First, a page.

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Dodgers Squander Another Kershaw Gem with No Offense

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We still can't bury the Dodgers yet. This despite the Dodgers going to San Francisco this past weekend trailing the Giants by 4 1/2 games and coming out of it five games back. This despite the Dodgers losing a 1-0 game to the D-backs.

Unless San Francisco collectively has a grand mal seizure and can't lift their bats, with their easy schedule for the rest of the season they should be able to win the division handily despite a final three-game series at Dodger Stadium to end the season. And with their 9-8 win in Colorado, their division lead plumped up to six games.

As much as every writer and fan in town would like to bury the Dodgers, we can't. They still sit one game behind the St. Louis Cardinals for the second wild card spot heading into Tuesday. Granted the wild card game is more of a glorified Game 163, it's still an opportunity to play for it all.

So the Dodgers went to Phoenix with Clayton Kershaw on the mound after being scratched from his Sunday start with a hip problem. He shrugged off all the questions and doubts with his performance in the so-call Great Indoors.

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Through six innings Kershaw matched Ian Kennedy inning-for-inning allowing no runs to cross the plate. Only two hits and three walks marred his night, notably a third inning where he walked the bases loaded before getting Jason Kubel to ground to second.

But Kershaw blinked first. In the seventh inning, an error by Hanley Ramirez allowed Paul Goldschmidt to get to first base safely to lead off the bottom of the inning. After Justin Upton flew out to left field, Miguel Montero hit a double to right-center field that scored Goldschmidt for the game's first score.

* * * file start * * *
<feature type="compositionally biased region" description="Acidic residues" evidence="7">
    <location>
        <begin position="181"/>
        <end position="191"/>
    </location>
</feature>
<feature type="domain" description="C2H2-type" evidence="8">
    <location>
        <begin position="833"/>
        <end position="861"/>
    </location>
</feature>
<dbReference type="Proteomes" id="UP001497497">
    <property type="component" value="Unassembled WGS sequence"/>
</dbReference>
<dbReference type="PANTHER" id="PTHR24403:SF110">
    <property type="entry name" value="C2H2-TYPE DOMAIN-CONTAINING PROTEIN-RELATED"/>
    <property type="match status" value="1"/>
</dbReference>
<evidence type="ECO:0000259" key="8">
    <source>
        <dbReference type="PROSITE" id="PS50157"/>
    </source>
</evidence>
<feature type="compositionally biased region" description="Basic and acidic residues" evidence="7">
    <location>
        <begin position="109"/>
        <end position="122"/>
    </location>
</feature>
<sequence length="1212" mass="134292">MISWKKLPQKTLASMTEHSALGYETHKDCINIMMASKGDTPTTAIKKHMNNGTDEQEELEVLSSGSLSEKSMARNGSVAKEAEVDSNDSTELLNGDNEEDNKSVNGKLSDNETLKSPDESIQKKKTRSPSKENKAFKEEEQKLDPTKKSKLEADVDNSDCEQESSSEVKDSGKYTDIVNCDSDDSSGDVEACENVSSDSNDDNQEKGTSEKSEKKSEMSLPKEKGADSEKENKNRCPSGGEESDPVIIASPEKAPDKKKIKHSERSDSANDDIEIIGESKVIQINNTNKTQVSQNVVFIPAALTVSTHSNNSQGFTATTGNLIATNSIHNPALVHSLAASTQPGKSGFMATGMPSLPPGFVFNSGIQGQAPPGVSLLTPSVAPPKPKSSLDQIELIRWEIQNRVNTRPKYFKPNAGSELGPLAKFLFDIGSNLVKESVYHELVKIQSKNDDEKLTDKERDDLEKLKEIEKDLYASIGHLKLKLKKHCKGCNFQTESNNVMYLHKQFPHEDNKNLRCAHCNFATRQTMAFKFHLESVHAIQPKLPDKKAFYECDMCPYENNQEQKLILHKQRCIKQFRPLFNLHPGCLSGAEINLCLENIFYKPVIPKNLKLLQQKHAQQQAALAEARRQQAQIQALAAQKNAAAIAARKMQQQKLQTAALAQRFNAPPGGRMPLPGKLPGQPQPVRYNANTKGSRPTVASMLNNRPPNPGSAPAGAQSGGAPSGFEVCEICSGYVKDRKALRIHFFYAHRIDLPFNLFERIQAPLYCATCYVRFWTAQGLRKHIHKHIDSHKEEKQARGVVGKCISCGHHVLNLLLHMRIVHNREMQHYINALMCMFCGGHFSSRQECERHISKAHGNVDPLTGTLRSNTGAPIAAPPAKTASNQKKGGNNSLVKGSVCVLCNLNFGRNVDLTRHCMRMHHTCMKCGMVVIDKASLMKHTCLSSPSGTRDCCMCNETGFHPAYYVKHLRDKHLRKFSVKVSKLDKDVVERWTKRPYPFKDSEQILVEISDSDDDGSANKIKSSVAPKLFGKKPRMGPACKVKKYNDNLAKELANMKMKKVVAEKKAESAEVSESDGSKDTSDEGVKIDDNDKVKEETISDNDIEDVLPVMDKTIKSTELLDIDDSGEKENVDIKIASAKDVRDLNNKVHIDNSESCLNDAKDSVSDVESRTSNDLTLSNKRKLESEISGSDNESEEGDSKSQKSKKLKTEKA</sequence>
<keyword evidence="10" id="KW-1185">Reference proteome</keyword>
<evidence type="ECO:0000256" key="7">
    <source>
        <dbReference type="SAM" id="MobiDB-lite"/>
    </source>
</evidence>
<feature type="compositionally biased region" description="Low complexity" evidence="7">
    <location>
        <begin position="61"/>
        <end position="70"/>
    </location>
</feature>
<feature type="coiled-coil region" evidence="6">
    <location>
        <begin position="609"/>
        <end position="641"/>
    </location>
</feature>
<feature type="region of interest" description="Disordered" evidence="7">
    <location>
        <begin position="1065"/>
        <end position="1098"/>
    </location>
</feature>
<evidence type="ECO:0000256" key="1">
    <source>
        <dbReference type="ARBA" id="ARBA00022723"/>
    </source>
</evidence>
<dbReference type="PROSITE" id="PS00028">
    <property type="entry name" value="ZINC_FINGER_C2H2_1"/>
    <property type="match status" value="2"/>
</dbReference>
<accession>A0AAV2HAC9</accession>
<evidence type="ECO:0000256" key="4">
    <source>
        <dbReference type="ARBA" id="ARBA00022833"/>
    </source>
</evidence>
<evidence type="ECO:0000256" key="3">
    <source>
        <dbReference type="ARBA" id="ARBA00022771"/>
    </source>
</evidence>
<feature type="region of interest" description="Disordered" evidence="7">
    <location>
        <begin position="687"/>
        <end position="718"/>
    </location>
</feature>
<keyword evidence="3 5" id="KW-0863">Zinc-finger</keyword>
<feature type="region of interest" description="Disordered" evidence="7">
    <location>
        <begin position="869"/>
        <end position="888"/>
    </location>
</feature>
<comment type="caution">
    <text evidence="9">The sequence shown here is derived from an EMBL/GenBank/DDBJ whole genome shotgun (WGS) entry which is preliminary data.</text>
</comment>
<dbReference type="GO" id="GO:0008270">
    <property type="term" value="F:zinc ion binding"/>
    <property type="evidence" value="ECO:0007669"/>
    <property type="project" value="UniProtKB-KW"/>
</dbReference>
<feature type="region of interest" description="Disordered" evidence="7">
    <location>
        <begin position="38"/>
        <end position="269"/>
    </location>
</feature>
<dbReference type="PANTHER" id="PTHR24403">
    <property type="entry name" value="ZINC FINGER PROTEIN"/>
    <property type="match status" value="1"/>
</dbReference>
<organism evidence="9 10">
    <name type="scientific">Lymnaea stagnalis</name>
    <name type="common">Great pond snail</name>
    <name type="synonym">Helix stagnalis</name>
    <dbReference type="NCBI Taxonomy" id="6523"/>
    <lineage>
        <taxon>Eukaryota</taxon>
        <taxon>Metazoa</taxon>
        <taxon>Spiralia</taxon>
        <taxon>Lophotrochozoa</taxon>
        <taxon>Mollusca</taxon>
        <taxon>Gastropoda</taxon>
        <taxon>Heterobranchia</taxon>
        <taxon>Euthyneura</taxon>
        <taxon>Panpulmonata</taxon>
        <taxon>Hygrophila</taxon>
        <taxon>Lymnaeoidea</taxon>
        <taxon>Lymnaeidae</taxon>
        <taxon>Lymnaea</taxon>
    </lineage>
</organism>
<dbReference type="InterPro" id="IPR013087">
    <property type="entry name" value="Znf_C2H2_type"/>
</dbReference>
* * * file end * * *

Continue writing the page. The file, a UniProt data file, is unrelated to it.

Arizona was poised to add to the total after a passed ball by catcher A.J. Ellis sent Montero to third base. Chris Johnson hit a fly ball to center field and Montero tagged up once the ball got in Matt Kemp's glove. No one told Kemp that the D-backs were going to break the game open, his throw getting to the play just in time to double up Montero and end the inning.

So Kershaw left the game with no earned runs and was on the losing end of it.

The best chance the Dodgers had came in the top of the fifth inning when Andre Ethier hit a two-out double to centerfield. Luis Cruz hit a blast towards the left field seats, but at that moment Jason Kubel decided to become Mike Trout: Kubel leapt at the wall to rob Cruz of a sure two-run homer.

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But this is the Dodgers after all. Earlier in that fifth inning Hanley Ramirez had a 13-pitch at-bat end with a whimper of a ground ball to the shortstop.

The Dodgers are frustrating.

Of course this sounds exactly like I wrote about the Kings for months. The Kings lost the final home-and-home series against the San Jose Sharks to fall to the eight-seed in the Western Conference. But once the puck dropped in Vancouver for that first game in the playoffs, they steamrolled through the competition to win the franchise's first ever Stanley Cup.

Despite the 1-0 loss (another reminder of the Kings) the Cardinals fell 6-4 in San Diego with the lead for the final wild card spot still at one game. Inexplicably the Dodgers still have a pulse.